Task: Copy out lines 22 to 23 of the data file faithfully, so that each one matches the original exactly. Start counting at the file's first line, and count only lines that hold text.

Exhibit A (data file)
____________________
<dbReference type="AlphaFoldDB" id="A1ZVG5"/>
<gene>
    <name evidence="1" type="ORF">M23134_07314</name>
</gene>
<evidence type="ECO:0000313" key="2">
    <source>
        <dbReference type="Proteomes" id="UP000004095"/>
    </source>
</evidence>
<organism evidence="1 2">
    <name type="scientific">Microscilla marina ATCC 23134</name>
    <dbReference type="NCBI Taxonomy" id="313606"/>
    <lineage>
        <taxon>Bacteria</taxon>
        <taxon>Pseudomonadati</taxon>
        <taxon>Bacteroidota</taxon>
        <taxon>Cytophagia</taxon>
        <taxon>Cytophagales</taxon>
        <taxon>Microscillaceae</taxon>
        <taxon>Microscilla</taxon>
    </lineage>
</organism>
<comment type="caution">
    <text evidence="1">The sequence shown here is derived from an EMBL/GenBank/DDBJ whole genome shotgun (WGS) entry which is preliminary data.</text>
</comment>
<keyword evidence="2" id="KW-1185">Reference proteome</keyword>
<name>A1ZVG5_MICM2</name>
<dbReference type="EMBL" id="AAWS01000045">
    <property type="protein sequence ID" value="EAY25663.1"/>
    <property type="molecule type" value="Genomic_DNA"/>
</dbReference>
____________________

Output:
</organism>
<comment type="caution">